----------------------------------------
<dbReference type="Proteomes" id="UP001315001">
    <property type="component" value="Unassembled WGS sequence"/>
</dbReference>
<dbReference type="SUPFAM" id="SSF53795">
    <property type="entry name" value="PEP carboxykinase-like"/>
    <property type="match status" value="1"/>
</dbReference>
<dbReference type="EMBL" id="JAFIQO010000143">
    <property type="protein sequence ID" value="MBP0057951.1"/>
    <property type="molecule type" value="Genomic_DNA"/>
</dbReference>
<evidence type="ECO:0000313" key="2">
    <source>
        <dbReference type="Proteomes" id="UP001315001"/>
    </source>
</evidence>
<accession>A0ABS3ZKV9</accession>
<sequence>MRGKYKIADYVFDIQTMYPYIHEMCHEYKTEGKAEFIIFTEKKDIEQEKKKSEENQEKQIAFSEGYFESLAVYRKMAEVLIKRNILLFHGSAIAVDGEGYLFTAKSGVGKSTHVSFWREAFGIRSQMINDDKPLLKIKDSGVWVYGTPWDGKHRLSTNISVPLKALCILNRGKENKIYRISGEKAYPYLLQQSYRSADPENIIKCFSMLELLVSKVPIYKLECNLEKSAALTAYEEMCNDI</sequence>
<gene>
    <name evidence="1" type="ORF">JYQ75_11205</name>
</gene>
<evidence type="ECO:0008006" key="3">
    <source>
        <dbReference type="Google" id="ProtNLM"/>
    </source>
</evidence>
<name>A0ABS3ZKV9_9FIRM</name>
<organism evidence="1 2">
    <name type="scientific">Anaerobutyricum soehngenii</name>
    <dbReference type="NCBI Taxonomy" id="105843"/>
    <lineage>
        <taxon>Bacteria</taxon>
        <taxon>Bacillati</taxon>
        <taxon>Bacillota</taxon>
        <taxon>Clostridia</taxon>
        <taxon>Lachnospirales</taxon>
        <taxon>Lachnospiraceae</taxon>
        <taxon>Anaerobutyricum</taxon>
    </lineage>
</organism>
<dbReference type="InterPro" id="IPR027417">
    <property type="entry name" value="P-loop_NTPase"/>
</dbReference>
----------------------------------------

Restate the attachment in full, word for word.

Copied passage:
<dbReference type="Proteomes" id="UP001315001">
    <property type="component" value="Unassembled WGS sequence"/>
</dbReference>
<dbReference type="SUPFAM" id="SSF53795">
    <property type="entry name" value="PEP carboxykinase-like"/>
    <property type="match status" value="1"/>
</dbReference>
<dbReference type="EMBL" id="JAFIQO010000143">
    <property type="protein sequence ID" value="MBP0057951.1"/>
    <property type="molecule type" value="Genomic_DNA"/>
</dbReference>
<evidence type="ECO:0000313" key="2">
    <source>
        <dbReference type="Proteomes" id="UP001315001"/>
    </source>
</evidence>
<accession>A0ABS3ZKV9</accession>
<sequence>MRGKYKIADYVFDIQTMYPYIHEMCHEYKTEGKAEFIIFTEKKDIEQEKKKSEENQEKQIAFSEGYFESLAVYRKMAEVLIKRNILLFHGSAIAVDGEGYLFTAKSGVGKSTHVSFWREAFGIRSQMINDDKPLLKIKDSGVWVYGTPWDGKHRLSTNISVPLKALCILNRGKENKIYRISGEKAYPYLLQQSYRSADPENIIKCFSMLELLVSKVPIYKLECNLEKSAALTAYEEMCNDI</sequence>
<gene>
    <name evidence="1" type="ORF">JYQ75_11205</name>
</gene>
<evidence type="ECO:0008006" key="3">
    <source>
        <dbReference type="Google" id="ProtNLM"/>
    </source>
</evidence>
<name>A0ABS3ZKV9_9FIRM</name>
<organism evidence="1 2">
    <name type="scientific">Anaerobutyricum soehngenii</name>
    <dbReference type="NCBI Taxonomy" id="105843"/>
    <lineage>
        <taxon>Bacteria</taxon>
        <taxon>Bacillati</taxon>
        <taxon>Bacillota</taxon>
        <taxon>Clostridia</taxon>
        <taxon>Lachnospirales</taxon>
        <taxon>Lachnospiraceae</taxon>
        <taxon>Anaerobutyricum</taxon>
    </lineage>
</organism>
<dbReference type="InterPro" id="IPR027417">
    <property type="entry name" value="P-loop_NTPase"/>
</dbReference>